One of the major foreign affairs problems that haunts the United States stems from the fact that every national election here brings with it the possibility of radical changes in our foreign policy.

If you consider that observation against the premise that the most important elements in any nation’s foreign policy are consistency and predictability, you will understand the problem.

We have just gone from a tough, hostile Trump foreign policy to an apparently more benign Biden foreign policy. For example, Trump blamed the Chinese for Covid and many other things he didn’t like, while continuously praising Putin and Russia. Biden, on the other hand, is going a bit easier on the Chinese and calling Putin a murderer! It’s hard to think that the change could have been much more radical.

Any wish list for most of the world’s population — not for its leaders, but for its people — would probably contain internal calm, international peace and personal security. Such a list could go on and on, but it’s fair to say that such populations want anything other than violence, conflict and any other struggles that make their lives more difficult.

What do most Americans say they want for the rest of the world? Knowing little else, they want democracy. Fifty years ago, that really meant something, but how does it look today?

With intelligent gun control now favored by three-quarters of the population clearly politically impossible, the world looks at a country that loses dozens of its citizens a month to gun violence and does absolutely nothing to stop it. According to Gunviolencearchive, between March 1 and March 27, 2021, 55 Americans were killed by gun violence and 157 wounded.

Voter suppression, gerrymandering, the Electoral College as well as disproportionate representation in the Senate and the overwhelming role of money in politics are all issues that make our claims of “democracy” subject to foreign skepticism. And then there are the unfortunate facts of our racism, our attitude toward foreigners and our treatment of all minorities here at home.

And now, in the aftermath of the 2020 elections, many of our more rural, Republican-run states are in the process of passing legislation aimed at disenfranchising existing voters.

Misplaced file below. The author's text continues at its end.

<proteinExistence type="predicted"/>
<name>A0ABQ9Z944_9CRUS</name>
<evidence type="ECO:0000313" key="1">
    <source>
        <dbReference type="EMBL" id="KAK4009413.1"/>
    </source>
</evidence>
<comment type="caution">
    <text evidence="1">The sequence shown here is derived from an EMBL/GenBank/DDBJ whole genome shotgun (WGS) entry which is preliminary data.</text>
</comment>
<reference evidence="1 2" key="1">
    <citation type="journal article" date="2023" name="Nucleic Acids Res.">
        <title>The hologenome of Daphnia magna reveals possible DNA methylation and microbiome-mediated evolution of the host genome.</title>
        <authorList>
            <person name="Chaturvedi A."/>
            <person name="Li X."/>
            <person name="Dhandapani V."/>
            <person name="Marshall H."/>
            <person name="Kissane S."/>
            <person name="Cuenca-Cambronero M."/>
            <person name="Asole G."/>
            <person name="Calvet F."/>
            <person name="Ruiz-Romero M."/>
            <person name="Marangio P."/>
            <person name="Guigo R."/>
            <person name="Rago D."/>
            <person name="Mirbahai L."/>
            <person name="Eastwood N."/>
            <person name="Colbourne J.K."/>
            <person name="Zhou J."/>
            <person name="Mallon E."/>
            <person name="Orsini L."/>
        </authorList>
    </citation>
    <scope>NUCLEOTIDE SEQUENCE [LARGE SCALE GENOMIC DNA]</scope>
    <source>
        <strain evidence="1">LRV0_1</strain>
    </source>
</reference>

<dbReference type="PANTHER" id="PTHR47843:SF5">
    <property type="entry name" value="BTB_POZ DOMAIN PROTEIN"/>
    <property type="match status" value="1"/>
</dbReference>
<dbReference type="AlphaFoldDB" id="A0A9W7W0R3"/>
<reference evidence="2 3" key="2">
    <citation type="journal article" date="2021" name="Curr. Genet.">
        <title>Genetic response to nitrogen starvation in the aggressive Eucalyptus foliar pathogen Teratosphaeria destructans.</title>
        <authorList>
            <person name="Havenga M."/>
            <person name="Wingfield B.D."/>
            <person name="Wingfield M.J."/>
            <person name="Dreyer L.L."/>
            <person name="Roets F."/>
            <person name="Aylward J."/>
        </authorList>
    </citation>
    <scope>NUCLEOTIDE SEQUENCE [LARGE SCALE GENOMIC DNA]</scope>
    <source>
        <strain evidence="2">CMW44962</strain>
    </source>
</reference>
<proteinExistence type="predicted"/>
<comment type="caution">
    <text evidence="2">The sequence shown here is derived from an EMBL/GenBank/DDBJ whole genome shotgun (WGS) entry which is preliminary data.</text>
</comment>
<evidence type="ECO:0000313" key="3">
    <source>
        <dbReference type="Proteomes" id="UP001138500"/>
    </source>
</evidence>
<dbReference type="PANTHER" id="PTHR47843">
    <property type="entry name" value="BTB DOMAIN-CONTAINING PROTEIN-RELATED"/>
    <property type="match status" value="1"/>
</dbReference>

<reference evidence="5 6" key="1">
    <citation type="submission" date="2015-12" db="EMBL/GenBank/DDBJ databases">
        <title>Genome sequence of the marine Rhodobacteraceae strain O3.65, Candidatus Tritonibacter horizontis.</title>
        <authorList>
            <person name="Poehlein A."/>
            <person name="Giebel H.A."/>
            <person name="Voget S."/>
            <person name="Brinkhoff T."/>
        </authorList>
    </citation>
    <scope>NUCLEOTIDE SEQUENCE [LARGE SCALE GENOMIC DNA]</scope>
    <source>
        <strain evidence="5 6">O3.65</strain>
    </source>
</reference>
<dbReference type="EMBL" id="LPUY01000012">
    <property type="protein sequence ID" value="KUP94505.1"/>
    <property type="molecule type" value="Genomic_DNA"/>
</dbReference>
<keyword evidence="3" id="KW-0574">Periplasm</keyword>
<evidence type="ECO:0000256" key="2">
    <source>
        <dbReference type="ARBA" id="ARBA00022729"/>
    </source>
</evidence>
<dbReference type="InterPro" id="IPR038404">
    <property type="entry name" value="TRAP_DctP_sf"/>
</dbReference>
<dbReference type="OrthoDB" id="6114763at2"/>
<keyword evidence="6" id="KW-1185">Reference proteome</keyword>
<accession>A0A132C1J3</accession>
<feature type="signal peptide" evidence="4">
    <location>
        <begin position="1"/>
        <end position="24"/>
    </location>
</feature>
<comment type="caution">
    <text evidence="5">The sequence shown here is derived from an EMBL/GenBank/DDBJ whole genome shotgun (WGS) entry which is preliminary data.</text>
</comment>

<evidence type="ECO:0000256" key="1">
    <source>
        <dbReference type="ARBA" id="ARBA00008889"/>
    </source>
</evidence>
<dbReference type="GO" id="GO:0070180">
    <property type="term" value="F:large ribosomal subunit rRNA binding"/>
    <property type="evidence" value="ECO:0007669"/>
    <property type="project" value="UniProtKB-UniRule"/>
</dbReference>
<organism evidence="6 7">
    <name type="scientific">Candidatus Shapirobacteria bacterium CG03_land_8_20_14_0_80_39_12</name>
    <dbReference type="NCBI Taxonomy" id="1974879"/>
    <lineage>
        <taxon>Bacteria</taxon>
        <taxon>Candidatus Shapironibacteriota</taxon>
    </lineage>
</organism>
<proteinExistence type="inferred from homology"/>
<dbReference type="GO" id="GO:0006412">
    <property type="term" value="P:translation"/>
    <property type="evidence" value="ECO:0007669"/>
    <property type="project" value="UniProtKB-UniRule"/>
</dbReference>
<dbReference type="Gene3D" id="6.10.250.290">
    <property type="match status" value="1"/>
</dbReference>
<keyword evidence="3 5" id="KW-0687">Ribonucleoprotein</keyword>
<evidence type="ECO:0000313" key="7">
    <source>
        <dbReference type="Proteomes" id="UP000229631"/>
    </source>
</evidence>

Further, how do you mitigate the continuous flow of untruths on the 2020 national election outcome from the White House or the Trump administration’s worst-in-the-world showing on Covid, or their disinclination, at best, to intervene in the Jan. 6 Capitol insurrection?

Of course, the real, intractable problem is how other countries react to our desire to bless them with our “democracy.” Take much of the Muslim world. Since the advent of Islam in the early seventh century, that religion has evolved in many ways that would be an anathema to many Americans. Muslim social traditions, their treatment of women, their moral agenda, their positions on human rights and individual freedoms are all elements that strongly complicate the likelihood that believing Muslims would be prepared to accept “democracy” as we would offer it. They are, in the main, sufficiently comfortable with what they now have.

What options, then, do we have for encouraging a safer, more peaceful world? In his 1989 farewell speech to the nation, Ronald Regan said, “I’ve spoken of the shining city all my political life, but I don’t know if I ever quite communicated what I saw when I said it. But in my mind, it was a tall, proud city built on rocks stronger than oceans, windswept, God-blessed, and teeming with people of all kinds living in harmony and peace; a city with free ports that hummed with commerce and creativity. And if there had to be city walls, the walls had doors and the doors were open to anyone with the will and the heart to get here. That’s how I saw it, and see it still.”

That “shining city” certainly has lost much if not most of its luster, yet the Regan message stands strong. If we do not wish to use force to try to bring “democracy” to the rest of the world, a policy that has been universally counterproductive for us in the past, then the only way to sell it is to show the world that it is a magnificent system that, for their own reasons, they desperately need to adopt.

And the only way to make that work is to concentrate on the strengthening of our democracy and country — physically, morally, philosophically and economically. If we can do that, the shining city just might win the day.

Haviland Smith, Middlebury, is a long-retired CIA operations officer who served in Eastern and Western Europe, the U.S. and the Middle East, working primarily against the Soviet target. He was the first chief of the CIA’s counterterrorism operations.

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